BERLIN -- Germany's KBA motor vehicle authority is investigating Daimler on suspicion that 60,000 Mercedes-Benz GLK SUVs were fitted with software aimed at tricking emissions tests, a newspaper said.
The KBA is looking into "suspicious" software in GLK 220 CDI cars produced between 2012 and 2015 after tests showed they only meet emissions limits when a certain function is activated, the Bild am Sonntag newspaper reported on Sunday.
The function was later removed during software updates carried out by Daimler, the paper said.
A spokesman for Daimler, owner of Mercedes, said the automaker is reviewing the facts and is cooperating fully with the KBA.
The spokesman said the company had complied with a process agreed upon with the KBA and German Transport Ministry when it was asked in 2017 to recall 3 million vehicles to update software to reduce their NOx emissions.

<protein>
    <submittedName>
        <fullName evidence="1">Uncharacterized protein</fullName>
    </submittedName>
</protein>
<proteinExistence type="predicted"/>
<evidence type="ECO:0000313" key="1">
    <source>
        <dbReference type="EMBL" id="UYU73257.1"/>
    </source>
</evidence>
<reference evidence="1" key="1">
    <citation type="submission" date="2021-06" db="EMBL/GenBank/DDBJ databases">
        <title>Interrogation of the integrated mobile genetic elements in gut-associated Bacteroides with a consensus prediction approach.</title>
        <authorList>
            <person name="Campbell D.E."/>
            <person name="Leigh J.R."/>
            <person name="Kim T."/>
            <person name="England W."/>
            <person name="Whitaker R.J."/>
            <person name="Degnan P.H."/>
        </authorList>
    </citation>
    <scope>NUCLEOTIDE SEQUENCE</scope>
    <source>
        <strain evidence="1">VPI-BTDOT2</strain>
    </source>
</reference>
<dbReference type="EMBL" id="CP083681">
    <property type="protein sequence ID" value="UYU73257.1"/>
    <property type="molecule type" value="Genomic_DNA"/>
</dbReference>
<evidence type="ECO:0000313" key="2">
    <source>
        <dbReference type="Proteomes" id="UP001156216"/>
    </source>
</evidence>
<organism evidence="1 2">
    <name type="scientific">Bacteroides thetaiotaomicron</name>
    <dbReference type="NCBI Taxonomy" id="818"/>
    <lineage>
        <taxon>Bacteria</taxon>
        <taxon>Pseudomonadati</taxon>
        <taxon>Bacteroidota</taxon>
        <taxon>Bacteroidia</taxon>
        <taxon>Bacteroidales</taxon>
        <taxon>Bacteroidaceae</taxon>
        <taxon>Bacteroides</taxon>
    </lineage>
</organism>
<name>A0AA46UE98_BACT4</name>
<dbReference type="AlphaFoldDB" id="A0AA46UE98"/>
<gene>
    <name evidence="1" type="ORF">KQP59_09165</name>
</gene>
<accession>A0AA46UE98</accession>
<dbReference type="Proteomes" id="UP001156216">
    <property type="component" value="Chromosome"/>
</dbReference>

"The allegation that we wanted to hide something with the voluntary service measure is incorrect," he said.
Since Volkswagen Group admitted in 2015 to cheating U.S. emissions tests, the scandal has spread to other automakers. Daimler has ordered the recall of 3 million vehicles to fix excess emissions coming from their diesel engines.
This month European Union antitrust regulators charged BMW , Daimler and Volkswagen with colluding to block the rollout of emissions-cleaning technology.